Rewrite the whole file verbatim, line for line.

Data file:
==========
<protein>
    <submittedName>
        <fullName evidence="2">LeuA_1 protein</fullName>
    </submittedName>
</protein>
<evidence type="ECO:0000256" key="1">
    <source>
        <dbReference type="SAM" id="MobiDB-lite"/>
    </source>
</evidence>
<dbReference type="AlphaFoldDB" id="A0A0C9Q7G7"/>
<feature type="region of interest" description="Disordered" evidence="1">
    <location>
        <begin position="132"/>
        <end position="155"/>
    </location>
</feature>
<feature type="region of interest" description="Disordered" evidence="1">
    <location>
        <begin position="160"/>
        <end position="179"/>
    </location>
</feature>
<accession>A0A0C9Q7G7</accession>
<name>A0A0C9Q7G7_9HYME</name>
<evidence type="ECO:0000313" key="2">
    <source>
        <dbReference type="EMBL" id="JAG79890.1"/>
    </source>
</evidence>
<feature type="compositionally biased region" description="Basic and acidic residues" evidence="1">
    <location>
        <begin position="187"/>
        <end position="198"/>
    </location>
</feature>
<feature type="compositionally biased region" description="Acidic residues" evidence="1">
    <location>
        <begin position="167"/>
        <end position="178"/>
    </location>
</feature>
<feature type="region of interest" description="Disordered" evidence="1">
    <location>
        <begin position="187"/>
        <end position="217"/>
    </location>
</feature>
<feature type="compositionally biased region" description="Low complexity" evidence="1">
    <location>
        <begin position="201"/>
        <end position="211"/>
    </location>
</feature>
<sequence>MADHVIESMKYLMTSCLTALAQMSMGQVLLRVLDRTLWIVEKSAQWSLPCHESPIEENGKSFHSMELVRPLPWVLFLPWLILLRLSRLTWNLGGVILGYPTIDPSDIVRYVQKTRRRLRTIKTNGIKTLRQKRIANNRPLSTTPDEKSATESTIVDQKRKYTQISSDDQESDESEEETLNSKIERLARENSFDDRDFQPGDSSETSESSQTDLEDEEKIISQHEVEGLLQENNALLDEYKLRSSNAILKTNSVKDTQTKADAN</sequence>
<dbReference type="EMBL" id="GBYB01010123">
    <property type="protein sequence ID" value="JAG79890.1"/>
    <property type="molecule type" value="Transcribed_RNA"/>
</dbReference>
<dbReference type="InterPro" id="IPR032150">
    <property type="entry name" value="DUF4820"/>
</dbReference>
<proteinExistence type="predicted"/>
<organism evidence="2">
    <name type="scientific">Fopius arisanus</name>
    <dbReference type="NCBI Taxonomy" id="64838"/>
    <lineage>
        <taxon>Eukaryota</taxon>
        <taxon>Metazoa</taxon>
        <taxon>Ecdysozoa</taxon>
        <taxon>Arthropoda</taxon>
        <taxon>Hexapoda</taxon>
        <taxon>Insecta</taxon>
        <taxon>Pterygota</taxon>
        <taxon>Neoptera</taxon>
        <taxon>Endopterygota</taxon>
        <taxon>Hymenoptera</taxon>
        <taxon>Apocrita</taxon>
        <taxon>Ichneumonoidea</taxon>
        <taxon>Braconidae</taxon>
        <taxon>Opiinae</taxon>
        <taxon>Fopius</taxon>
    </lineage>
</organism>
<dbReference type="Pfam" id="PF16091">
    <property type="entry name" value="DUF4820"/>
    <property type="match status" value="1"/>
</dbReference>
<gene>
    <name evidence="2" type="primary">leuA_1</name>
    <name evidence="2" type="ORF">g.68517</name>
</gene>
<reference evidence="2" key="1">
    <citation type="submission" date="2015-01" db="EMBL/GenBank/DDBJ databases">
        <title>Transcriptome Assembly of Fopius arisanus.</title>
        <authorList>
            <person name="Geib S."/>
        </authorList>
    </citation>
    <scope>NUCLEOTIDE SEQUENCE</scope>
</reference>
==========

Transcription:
<protein>
    <submittedName>
        <fullName evidence="2">LeuA_1 protein</fullName>
    </submittedName>
</protein>
<evidence type="ECO:0000256" key="1">
    <source>
        <dbReference type="SAM" id="MobiDB-lite"/>
    </source>
</evidence>
<dbReference type="AlphaFoldDB" id="A0A0C9Q7G7"/>
<feature type="region of interest" description="Disordered" evidence="1">
    <location>
        <begin position="132"/>
        <end position="155"/>
    </location>
</feature>
<feature type="region of interest" description="Disordered" evidence="1">
    <location>
        <begin position="160"/>
        <end position="179"/>
    </location>
</feature>
<accession>A0A0C9Q7G7</accession>
<name>A0A0C9Q7G7_9HYME</name>
<evidence type="ECO:0000313" key="2">
    <source>
        <dbReference type="EMBL" id="JAG79890.1"/>
    </source>
</evidence>
<feature type="compositionally biased region" description="Basic and acidic residues" evidence="1">
    <location>
        <begin position="187"/>
        <end position="198"/>
    </location>
</feature>
<feature type="compositionally biased region" description="Acidic residues" evidence="1">
    <location>
        <begin position="167"/>
        <end position="178"/>
    </location>
</feature>
<feature type="region of interest" description="Disordered" evidence="1">
    <location>
        <begin position="187"/>
        <end position="217"/>
    </location>
</feature>
<feature type="compositionally biased region" description="Low complexity" evidence="1">
    <location>
        <begin position="201"/>
        <end position="211"/>
    </location>
</feature>
<sequence>MADHVIESMKYLMTSCLTALAQMSMGQVLLRVLDRTLWIVEKSAQWSLPCHESPIEENGKSFHSMELVRPLPWVLFLPWLILLRLSRLTWNLGGVILGYPTIDPSDIVRYVQKTRRRLRTIKTNGIKTLRQKRIANNRPLSTTPDEKSATESTIVDQKRKYTQISSDDQESDESEEETLNSKIERLARENSFDDRDFQPGDSSETSESSQTDLEDEEKIISQHEVEGLLQENNALLDEYKLRSSNAILKTNSVKDTQTKADAN</sequence>
<dbReference type="EMBL" id="GBYB01010123">
    <property type="protein sequence ID" value="JAG79890.1"/>
    <property type="molecule type" value="Transcribed_RNA"/>
</dbReference>
<dbReference type="InterPro" id="IPR032150">
    <property type="entry name" value="DUF4820"/>
</dbReference>
<proteinExistence type="predicted"/>
<organism evidence="2">
    <name type="scientific">Fopius arisanus</name>
    <dbReference type="NCBI Taxonomy" id="64838"/>
    <lineage>
        <taxon>Eukaryota</taxon>
        <taxon>Metazoa</taxon>
        <taxon>Ecdysozoa</taxon>
        <taxon>Arthropoda</taxon>
        <taxon>Hexapoda</taxon>
        <taxon>Insecta</taxon>
        <taxon>Pterygota</taxon>
        <taxon>Neoptera</taxon>
        <taxon>Endopterygota</taxon>
        <taxon>Hymenoptera</taxon>
        <taxon>Apocrita</taxon>
        <taxon>Ichneumonoidea</taxon>
        <taxon>Braconidae</taxon>
        <taxon>Opiinae</taxon>
        <taxon>Fopius</taxon>
    </lineage>
</organism>
<dbReference type="Pfam" id="PF16091">
    <property type="entry name" value="DUF4820"/>
    <property type="match status" value="1"/>
</dbReference>
<gene>
    <name evidence="2" type="primary">leuA_1</name>
    <name evidence="2" type="ORF">g.68517</name>
</gene>
<reference evidence="2" key="1">
    <citation type="submission" date="2015-01" db="EMBL/GenBank/DDBJ databases">
        <title>Transcriptome Assembly of Fopius arisanus.</title>
        <authorList>
            <person name="Geib S."/>
        </authorList>
    </citation>
    <scope>NUCLEOTIDE SEQUENCE</scope>
</reference>